In late 1995, Microsoft moved into the travel arena and launched Expedia. Overnight, consumers felt empowered – they could search and buy their own air travel. It was a revolution.
While other retail players soon followed, the Expedia brand was synonymous with online travel – not just how you and I plan and book travel, but how the entire travel decision and sale is made.
Fast forward to 2010 and some of the shine of shopping online has tarnished. Although many advances have been made in delivering ‘real time’ accurate pricing, and you can now search everything from beach packages to cruises to Himalayan hiking expeditions, searching online requires a great deal of patience – and time.
Travel purveyors are aware of the need to make the shopping experience faster and more user friendly. They grapple with translating the decision making process a consumer goes through when narrowing down their vacation choices into an online experience.
The reality is, a machine can never quite match a human experience, but advances are being made in integrating various elements.
Dynamic Packaging is the latest buzzword in online travel shopping. It follows the trend for consumers to look for more experiential travel options, allowing them to create their own travel packages – customizing hotel and air options in a mix and match style.
To help limit the number of websites consumers have to refer to during their search, rich content such as maps, videos, pictures and reviews are overlaid onto travel booking portals. These links allow you to quickly get a visual on exactly where the resort is located, what people have to say about it, and even drill right down to a Google Maps view of the property – without leaving the site.
According to Paul Durrant, Director of International Development for Comtec Travel Technology, “The new systems are geared towards getting the consumer to the check out button as quickly and painlessly as possible in one integrated website.”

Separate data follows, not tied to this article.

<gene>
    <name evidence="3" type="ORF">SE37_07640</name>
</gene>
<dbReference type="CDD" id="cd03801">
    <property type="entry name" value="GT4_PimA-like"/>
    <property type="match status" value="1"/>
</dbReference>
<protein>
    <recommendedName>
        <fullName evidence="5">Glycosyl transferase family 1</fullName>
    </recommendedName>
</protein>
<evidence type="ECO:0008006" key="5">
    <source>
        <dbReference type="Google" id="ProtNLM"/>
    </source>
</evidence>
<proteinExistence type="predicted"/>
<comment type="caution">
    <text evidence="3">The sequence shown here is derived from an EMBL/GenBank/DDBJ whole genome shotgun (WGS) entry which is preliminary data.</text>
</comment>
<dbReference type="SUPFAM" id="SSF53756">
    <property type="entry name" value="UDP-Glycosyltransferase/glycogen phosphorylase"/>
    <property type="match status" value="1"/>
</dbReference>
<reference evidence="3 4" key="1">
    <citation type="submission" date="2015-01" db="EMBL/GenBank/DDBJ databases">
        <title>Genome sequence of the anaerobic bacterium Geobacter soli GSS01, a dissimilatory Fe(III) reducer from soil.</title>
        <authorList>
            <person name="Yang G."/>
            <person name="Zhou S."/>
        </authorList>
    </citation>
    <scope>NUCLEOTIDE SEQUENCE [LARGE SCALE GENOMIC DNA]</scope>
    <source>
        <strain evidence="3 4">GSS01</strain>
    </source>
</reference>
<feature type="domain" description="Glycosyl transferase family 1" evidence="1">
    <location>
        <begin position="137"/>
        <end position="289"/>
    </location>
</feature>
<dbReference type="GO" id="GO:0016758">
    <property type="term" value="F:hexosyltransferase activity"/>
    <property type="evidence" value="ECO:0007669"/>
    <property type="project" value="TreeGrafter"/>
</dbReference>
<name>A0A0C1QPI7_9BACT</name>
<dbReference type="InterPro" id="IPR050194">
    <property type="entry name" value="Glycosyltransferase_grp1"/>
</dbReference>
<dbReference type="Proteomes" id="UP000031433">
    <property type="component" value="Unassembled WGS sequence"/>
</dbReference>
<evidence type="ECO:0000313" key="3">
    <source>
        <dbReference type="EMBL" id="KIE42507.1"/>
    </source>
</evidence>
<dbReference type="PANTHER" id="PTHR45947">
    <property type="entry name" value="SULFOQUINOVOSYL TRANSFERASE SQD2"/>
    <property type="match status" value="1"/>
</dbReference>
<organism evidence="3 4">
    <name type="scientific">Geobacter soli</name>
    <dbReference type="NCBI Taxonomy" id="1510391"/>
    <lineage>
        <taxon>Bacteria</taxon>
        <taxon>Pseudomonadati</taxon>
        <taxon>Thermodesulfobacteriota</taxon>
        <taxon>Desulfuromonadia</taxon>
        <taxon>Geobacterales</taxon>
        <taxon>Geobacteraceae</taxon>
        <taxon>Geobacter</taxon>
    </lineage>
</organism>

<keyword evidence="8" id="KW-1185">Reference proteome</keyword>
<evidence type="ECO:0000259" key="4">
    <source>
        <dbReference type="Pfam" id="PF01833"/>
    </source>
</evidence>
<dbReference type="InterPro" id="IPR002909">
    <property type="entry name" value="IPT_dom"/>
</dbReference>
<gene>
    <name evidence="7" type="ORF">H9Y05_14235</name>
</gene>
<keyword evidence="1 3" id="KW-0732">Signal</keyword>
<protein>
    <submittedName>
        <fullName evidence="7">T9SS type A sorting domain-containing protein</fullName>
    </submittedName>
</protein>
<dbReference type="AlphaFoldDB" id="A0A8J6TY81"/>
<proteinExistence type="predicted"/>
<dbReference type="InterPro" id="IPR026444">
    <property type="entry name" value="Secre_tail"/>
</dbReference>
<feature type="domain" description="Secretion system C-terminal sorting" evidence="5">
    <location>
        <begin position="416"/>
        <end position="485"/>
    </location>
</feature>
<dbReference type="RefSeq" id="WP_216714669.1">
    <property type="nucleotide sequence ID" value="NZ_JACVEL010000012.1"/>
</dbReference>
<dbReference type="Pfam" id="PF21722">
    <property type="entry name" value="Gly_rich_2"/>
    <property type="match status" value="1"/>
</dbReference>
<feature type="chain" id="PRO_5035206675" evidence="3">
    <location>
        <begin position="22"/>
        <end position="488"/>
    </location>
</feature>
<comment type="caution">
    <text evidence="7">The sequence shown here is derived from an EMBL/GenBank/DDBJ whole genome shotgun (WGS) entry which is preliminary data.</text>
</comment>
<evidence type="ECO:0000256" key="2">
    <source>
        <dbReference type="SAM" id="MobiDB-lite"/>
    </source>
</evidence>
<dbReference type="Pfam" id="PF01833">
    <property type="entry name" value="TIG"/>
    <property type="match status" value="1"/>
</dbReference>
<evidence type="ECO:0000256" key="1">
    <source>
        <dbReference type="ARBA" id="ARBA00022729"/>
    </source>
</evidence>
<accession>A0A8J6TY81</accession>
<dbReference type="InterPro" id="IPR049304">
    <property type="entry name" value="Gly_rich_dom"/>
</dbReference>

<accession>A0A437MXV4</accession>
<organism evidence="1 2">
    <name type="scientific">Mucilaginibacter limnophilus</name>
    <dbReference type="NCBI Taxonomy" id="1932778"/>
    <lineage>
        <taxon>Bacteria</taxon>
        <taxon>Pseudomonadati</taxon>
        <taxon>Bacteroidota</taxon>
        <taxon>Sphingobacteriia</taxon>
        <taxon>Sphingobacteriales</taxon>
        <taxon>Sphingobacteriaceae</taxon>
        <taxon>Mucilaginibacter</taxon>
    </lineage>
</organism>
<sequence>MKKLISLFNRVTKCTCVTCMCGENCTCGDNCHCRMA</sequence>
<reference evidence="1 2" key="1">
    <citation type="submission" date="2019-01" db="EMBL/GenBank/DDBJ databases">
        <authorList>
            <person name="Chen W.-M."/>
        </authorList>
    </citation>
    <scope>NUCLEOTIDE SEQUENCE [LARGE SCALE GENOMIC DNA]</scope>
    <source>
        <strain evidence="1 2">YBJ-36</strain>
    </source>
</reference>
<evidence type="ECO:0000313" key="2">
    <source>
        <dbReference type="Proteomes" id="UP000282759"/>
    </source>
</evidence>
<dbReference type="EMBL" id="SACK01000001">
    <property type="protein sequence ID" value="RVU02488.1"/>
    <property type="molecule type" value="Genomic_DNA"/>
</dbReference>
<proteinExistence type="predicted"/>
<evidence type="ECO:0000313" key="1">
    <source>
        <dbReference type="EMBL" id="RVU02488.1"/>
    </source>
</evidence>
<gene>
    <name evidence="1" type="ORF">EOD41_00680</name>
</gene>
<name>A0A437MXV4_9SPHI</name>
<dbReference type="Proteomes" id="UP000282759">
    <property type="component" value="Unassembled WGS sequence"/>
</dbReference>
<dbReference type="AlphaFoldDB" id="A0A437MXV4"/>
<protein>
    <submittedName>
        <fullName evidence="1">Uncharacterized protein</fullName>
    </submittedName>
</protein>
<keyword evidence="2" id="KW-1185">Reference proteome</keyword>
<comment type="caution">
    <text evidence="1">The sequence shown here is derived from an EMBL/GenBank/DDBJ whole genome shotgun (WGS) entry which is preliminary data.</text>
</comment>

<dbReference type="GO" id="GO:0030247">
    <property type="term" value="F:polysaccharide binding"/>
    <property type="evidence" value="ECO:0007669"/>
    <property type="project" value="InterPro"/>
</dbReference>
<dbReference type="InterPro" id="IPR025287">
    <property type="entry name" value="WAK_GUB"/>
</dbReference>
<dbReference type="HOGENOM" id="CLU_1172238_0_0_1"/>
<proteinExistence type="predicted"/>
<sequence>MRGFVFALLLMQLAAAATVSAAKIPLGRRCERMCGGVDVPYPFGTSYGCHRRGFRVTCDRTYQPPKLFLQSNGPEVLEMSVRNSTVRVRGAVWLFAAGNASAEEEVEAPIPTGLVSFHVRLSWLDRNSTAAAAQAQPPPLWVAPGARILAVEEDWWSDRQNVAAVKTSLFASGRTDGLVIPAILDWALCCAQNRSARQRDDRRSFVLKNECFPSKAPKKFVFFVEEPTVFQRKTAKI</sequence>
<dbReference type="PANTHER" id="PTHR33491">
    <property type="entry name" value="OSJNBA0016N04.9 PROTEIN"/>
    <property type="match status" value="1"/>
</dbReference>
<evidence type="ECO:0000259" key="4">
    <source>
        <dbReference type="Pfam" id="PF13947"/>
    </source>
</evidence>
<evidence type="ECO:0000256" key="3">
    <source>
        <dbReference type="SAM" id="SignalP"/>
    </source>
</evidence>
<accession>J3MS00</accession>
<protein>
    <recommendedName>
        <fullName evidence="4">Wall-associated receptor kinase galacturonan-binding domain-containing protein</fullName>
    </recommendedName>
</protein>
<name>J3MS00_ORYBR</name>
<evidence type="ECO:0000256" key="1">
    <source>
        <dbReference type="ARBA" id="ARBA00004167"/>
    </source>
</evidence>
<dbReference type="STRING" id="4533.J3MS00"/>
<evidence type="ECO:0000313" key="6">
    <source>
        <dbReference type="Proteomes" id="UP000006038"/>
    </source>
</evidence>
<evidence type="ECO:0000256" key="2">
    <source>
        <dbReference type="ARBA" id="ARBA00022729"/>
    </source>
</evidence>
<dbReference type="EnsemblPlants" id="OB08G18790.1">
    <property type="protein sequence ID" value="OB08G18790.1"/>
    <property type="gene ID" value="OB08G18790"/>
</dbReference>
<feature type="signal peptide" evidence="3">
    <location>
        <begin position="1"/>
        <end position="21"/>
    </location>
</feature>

Durrant also stresses the importance of standardization of back-end methodology to help create a consistent web journey for consumers surfing to different websites. There is nothing more frustrating for consumers than having to figure out each portal’s search requirements when trying to get a price.
Another important advance in travel shopping is in the area of mobile applications. Consumers can now receive pricing alerts, book seats, and even get their boarding card on their iPhone or Blackberry. Dan Langevin, V.P. Sales & Marketing for Softvoyage – a major Canadian travel software company – says, “We have to provide all the tools for consumers who want instant access to travel information.”
The major obstacle to creating a more intuitive shopping experience is that the travel inventory systems differ for each supplier. Langevin says that “No two suppliers are alike. So we spend every day working on big picture ideas to streamline the process. That’s what we do. Shopping online has to be a no brainer for consumers.”
So, what does the evolution of online booking really mean for us consumers? Without a doubt, we have all seen increased choice in booking channels: the option to self-book or to use traditional options like agents or call centres.
But funnily enough, the proliferation of every type of online travel site imaginable has seen many consumers returning to their travel agent down the street. For a growing number of us, the sheer volume of online choices has lengthened the booking process for all but the simplest of journeys.
By: Robert Kokonis, President & Managing Director, AirTrav Inc.
Photo Credits: scorpion26, Pgiam